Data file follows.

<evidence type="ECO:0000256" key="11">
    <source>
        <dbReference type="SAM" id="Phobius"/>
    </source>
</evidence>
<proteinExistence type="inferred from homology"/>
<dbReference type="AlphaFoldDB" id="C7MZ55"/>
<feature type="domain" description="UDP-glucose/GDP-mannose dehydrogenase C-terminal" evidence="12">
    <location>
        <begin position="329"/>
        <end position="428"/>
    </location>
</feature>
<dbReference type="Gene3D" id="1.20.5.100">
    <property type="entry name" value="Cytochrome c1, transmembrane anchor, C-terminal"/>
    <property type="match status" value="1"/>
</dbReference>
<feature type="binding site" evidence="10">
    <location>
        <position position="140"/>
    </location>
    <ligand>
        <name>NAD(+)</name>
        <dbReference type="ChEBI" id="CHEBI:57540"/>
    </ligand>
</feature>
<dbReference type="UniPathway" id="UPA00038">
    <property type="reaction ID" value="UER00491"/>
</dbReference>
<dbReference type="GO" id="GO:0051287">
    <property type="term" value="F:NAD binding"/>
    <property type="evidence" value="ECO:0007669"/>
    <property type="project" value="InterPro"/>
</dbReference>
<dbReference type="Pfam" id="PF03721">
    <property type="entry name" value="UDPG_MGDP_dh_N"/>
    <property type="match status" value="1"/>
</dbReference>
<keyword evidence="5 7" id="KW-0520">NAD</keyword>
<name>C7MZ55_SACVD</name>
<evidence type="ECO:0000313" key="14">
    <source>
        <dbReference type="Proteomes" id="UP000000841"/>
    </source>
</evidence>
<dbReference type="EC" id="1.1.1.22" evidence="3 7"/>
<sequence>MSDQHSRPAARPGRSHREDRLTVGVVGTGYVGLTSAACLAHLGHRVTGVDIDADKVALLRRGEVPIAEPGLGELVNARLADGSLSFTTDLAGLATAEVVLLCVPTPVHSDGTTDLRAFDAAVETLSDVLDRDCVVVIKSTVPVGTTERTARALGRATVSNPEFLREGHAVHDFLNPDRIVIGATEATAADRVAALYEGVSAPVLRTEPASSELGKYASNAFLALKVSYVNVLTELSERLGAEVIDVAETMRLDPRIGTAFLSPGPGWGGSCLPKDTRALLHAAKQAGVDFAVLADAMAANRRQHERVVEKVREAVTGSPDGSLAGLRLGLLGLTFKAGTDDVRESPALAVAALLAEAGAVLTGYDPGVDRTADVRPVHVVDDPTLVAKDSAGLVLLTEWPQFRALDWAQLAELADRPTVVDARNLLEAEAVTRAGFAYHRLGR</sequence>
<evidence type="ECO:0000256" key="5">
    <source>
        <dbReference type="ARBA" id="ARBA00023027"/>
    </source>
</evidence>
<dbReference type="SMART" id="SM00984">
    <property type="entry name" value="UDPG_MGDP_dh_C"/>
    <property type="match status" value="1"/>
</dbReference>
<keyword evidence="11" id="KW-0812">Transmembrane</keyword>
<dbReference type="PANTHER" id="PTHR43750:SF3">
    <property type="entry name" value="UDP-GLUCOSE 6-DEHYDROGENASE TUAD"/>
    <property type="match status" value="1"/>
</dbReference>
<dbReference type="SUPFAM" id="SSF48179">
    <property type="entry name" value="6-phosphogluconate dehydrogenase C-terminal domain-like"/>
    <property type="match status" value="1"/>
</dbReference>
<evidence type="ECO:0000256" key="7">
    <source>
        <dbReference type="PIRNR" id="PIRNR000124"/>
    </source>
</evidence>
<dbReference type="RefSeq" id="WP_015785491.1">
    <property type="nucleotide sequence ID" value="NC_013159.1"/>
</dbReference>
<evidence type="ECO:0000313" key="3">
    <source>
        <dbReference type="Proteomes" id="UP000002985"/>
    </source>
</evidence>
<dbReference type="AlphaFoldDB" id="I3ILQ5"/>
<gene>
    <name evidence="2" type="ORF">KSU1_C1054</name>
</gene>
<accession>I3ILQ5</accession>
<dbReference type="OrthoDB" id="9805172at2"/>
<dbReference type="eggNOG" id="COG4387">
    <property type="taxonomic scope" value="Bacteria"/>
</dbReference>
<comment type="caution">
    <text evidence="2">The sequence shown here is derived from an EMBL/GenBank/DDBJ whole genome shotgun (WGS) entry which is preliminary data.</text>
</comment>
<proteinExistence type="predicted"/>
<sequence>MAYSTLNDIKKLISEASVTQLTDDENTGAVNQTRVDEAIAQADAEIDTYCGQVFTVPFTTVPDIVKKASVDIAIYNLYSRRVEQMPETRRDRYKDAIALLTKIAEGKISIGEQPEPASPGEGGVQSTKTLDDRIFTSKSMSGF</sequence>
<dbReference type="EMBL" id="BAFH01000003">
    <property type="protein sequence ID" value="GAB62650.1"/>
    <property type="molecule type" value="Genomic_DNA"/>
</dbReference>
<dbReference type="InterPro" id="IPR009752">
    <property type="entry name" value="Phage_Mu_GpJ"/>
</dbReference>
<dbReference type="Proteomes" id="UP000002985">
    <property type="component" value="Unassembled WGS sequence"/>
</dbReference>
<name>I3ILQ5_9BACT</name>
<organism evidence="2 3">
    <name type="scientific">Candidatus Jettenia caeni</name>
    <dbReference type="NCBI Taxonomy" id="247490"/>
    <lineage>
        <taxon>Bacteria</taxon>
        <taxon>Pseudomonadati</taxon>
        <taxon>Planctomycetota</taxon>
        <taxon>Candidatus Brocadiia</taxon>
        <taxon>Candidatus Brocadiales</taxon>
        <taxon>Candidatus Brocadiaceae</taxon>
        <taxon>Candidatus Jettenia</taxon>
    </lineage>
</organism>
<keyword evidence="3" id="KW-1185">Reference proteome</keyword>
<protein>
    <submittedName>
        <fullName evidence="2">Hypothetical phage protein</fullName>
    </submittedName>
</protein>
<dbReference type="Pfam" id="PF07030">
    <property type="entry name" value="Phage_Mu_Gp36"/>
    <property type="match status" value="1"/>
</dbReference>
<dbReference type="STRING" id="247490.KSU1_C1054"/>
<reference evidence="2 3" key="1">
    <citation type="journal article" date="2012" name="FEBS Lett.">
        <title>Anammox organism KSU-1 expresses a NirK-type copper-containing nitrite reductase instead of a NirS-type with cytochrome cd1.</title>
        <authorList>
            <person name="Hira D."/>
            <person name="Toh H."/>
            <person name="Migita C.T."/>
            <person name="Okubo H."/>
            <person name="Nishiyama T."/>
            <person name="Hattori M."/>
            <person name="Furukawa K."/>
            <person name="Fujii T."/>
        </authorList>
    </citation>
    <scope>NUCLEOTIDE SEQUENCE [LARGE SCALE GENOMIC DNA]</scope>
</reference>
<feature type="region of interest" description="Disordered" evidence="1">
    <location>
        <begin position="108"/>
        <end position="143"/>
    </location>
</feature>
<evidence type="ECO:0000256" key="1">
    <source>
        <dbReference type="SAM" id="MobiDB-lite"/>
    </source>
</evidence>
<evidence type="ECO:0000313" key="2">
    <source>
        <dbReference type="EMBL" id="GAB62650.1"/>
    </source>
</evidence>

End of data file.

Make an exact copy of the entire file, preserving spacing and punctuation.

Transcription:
<evidence type="ECO:0000256" key="11">
    <source>
        <dbReference type="SAM" id="Phobius"/>
    </source>
</evidence>
<proteinExistence type="inferred from homology"/>
<dbReference type="AlphaFoldDB" id="C7MZ55"/>
<feature type="domain" description="UDP-glucose/GDP-mannose dehydrogenase C-terminal" evidence="12">
    <location>
        <begin position="329"/>
        <end position="428"/>
    </location>
</feature>
<dbReference type="Gene3D" id="1.20.5.100">
    <property type="entry name" value="Cytochrome c1, transmembrane anchor, C-terminal"/>
    <property type="match status" value="1"/>
</dbReference>
<feature type="binding site" evidence="10">
    <location>
        <position position="140"/>
    </location>
    <ligand>
        <name>NAD(+)</name>
        <dbReference type="ChEBI" id="CHEBI:57540"/>
    </ligand>
</feature>
<dbReference type="UniPathway" id="UPA00038">
    <property type="reaction ID" value="UER00491"/>
</dbReference>
<dbReference type="GO" id="GO:0051287">
    <property type="term" value="F:NAD binding"/>
    <property type="evidence" value="ECO:0007669"/>
    <property type="project" value="InterPro"/>
</dbReference>
<dbReference type="Pfam" id="PF03721">
    <property type="entry name" value="UDPG_MGDP_dh_N"/>
    <property type="match status" value="1"/>
</dbReference>
<keyword evidence="5 7" id="KW-0520">NAD</keyword>
<name>C7MZ55_SACVD</name>
<evidence type="ECO:0000313" key="14">
    <source>
        <dbReference type="Proteomes" id="UP000000841"/>
    </source>
</evidence>
<dbReference type="EC" id="1.1.1.22" evidence="3 7"/>
<sequence>MSDQHSRPAARPGRSHREDRLTVGVVGTGYVGLTSAACLAHLGHRVTGVDIDADKVALLRRGEVPIAEPGLGELVNARLADGSLSFTTDLAGLATAEVVLLCVPTPVHSDGTTDLRAFDAAVETLSDVLDRDCVVVIKSTVPVGTTERTARALGRATVSNPEFLREGHAVHDFLNPDRIVIGATEATAADRVAALYEGVSAPVLRTEPASSELGKYASNAFLALKVSYVNVLTELSERLGAEVIDVAETMRLDPRIGTAFLSPGPGWGGSCLPKDTRALLHAAKQAGVDFAVLADAMAANRRQHERVVEKVREAVTGSPDGSLAGLRLGLLGLTFKAGTDDVRESPALAVAALLAEAGAVLTGYDPGVDRTADVRPVHVVDDPTLVAKDSAGLVLLTEWPQFRALDWAQLAELADRPTVVDARNLLEAEAVTRAGFAYHRLGR</sequence>
<evidence type="ECO:0000256" key="5">
    <source>
        <dbReference type="ARBA" id="ARBA00023027"/>
    </source>
</evidence>
<dbReference type="SMART" id="SM00984">
    <property type="entry name" value="UDPG_MGDP_dh_C"/>
    <property type="match status" value="1"/>
</dbReference>
<keyword evidence="11" id="KW-0812">Transmembrane</keyword>
<dbReference type="PANTHER" id="PTHR43750:SF3">
    <property type="entry name" value="UDP-GLUCOSE 6-DEHYDROGENASE TUAD"/>
    <property type="match status" value="1"/>
</dbReference>
<dbReference type="SUPFAM" id="SSF48179">
    <property type="entry name" value="6-phosphogluconate dehydrogenase C-terminal domain-like"/>
    <property type="match status" value="1"/>
</dbReference>
<evidence type="ECO:0000256" key="7">
    <source>
        <dbReference type="PIRNR" id="PIRNR000124"/>
    </source>
</evidence>
<dbReference type="RefSeq" id="WP_015785491.1">
    <property type="nucleotide sequence ID" value="NC_013159.1"/>
</dbReference>
<evidence type="ECO:0000313" key="3">
    <source>
        <dbReference type="Proteomes" id="UP000002985"/>
    </source>
</evidence>
<dbReference type="AlphaFoldDB" id="I3ILQ5"/>
<gene>
    <name evidence="2" type="ORF">KSU1_C1054</name>
</gene>
<accession>I3ILQ5</accession>
<dbReference type="OrthoDB" id="9805172at2"/>
<dbReference type="eggNOG" id="COG4387">
    <property type="taxonomic scope" value="Bacteria"/>
</dbReference>
<comment type="caution">
    <text evidence="2">The sequence shown here is derived from an EMBL/GenBank/DDBJ whole genome shotgun (WGS) entry which is preliminary data.</text>
</comment>
<proteinExistence type="predicted"/>
<sequence>MAYSTLNDIKKLISEASVTQLTDDENTGAVNQTRVDEAIAQADAEIDTYCGQVFTVPFTTVPDIVKKASVDIAIYNLYSRRVEQMPETRRDRYKDAIALLTKIAEGKISIGEQPEPASPGEGGVQSTKTLDDRIFTSKSMSGF</sequence>
<dbReference type="EMBL" id="BAFH01000003">
    <property type="protein sequence ID" value="GAB62650.1"/>
    <property type="molecule type" value="Genomic_DNA"/>
</dbReference>
<dbReference type="InterPro" id="IPR009752">
    <property type="entry name" value="Phage_Mu_GpJ"/>
</dbReference>
<dbReference type="Proteomes" id="UP000002985">
    <property type="component" value="Unassembled WGS sequence"/>
</dbReference>
<name>I3ILQ5_9BACT</name>
<organism evidence="2 3">
    <name type="scientific">Candidatus Jettenia caeni</name>
    <dbReference type="NCBI Taxonomy" id="247490"/>
    <lineage>
        <taxon>Bacteria</taxon>
        <taxon>Pseudomonadati</taxon>
        <taxon>Planctomycetota</taxon>
        <taxon>Candidatus Brocadiia</taxon>
        <taxon>Candidatus Brocadiales</taxon>
        <taxon>Candidatus Brocadiaceae</taxon>
        <taxon>Candidatus Jettenia</taxon>
    </lineage>
</organism>
<keyword evidence="3" id="KW-1185">Reference proteome</keyword>
<protein>
    <submittedName>
        <fullName evidence="2">Hypothetical phage protein</fullName>
    </submittedName>
</protein>
<dbReference type="Pfam" id="PF07030">
    <property type="entry name" value="Phage_Mu_Gp36"/>
    <property type="match status" value="1"/>
</dbReference>
<dbReference type="STRING" id="247490.KSU1_C1054"/>
<reference evidence="2 3" key="1">
    <citation type="journal article" date="2012" name="FEBS Lett.">
        <title>Anammox organism KSU-1 expresses a NirK-type copper-containing nitrite reductase instead of a NirS-type with cytochrome cd1.</title>
        <authorList>
            <person name="Hira D."/>
            <person name="Toh H."/>
            <person name="Migita C.T."/>
            <person name="Okubo H."/>
            <person name="Nishiyama T."/>
            <person name="Hattori M."/>
            <person name="Furukawa K."/>
            <person name="Fujii T."/>
        </authorList>
    </citation>
    <scope>NUCLEOTIDE SEQUENCE [LARGE SCALE GENOMIC DNA]</scope>
</reference>
<feature type="region of interest" description="Disordered" evidence="1">
    <location>
        <begin position="108"/>
        <end position="143"/>
    </location>
</feature>
<evidence type="ECO:0000256" key="1">
    <source>
        <dbReference type="SAM" id="MobiDB-lite"/>
    </source>
</evidence>
<evidence type="ECO:0000313" key="2">
    <source>
        <dbReference type="EMBL" id="GAB62650.1"/>
    </source>
</evidence>